Edited by SWWASAS

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hiflier

Heating the ends of sticks. How about discovering that the ends of sticks heated or warmed up when fashioning a reasonable long stick with a diameter suitable for a spear? In a savanna where rocks may be at a premium the only hard enough surface to create a point on might just be a tree. Or a dead log from a tree. The spear material is soft? The log is not? I can imagine that rubbing the 'green' wood of the spear would heat it up rather quickly.

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WSA

Good "point" Hiflier, yes.  That probably was the genesis of the original fire plough. Many scenarios imaginable, which probably leads to the conclusion that friction fire was discovered in multiple locations, under multiple conditions. Don't forget digging tools also. You hit some ferrous deposits with your flint digging tool/scraper ? Bingo!  Some of these must have been enacted by BF, who apparently lacks the intuitive skill to make that leap in logic.  We know from accounts that BF apparently know that when wood is put in a fire, it is consumed. At least it appears they know that or they wouldn't bother placing wood or throwing sticks into a fire. Maybe they just mimic what they probably see us doing, a lot.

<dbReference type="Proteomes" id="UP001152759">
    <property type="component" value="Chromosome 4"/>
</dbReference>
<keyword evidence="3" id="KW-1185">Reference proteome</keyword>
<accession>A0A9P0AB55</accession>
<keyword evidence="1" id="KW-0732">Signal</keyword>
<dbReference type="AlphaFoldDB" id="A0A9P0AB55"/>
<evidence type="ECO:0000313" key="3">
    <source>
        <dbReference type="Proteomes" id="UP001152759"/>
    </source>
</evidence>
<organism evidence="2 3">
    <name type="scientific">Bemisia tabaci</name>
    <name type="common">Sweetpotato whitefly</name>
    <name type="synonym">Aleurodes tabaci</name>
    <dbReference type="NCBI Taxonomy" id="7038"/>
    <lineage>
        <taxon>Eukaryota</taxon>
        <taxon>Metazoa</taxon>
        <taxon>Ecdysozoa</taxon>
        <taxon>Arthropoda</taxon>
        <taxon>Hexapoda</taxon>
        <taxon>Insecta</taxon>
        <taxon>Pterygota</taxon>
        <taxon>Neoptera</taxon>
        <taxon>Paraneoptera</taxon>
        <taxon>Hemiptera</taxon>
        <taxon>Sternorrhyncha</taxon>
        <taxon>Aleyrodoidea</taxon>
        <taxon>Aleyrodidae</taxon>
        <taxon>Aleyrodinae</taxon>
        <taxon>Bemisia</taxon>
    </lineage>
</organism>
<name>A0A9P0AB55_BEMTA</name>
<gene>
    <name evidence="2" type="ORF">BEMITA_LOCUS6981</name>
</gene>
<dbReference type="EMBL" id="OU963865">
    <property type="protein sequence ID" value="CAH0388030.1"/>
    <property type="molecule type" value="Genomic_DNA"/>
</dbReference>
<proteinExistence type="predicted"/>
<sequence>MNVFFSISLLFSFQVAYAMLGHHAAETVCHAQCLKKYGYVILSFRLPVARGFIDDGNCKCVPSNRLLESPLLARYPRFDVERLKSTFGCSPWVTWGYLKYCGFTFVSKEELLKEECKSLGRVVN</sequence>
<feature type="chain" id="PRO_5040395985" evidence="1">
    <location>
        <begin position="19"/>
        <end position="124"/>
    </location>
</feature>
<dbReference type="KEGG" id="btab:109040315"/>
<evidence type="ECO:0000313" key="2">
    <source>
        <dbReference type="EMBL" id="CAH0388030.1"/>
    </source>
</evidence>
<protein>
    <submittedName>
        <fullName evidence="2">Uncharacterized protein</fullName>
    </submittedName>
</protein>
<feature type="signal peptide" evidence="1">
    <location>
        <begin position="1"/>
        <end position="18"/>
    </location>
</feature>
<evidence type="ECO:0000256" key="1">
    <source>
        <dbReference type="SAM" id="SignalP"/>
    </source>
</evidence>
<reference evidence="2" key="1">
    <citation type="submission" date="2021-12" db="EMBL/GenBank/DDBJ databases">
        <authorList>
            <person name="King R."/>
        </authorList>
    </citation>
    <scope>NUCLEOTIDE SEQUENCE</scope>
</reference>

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Arvedis
On 11/7/2018 at 7:16 PM, WSA said:

Thanks Boquk. That was what I wanted to know. I got pulled away at the end and couldn’t find out what the resolution was. This was a fairly well produced travelogue and the scenery was featured to really nice effect. Check it out if you haven’t.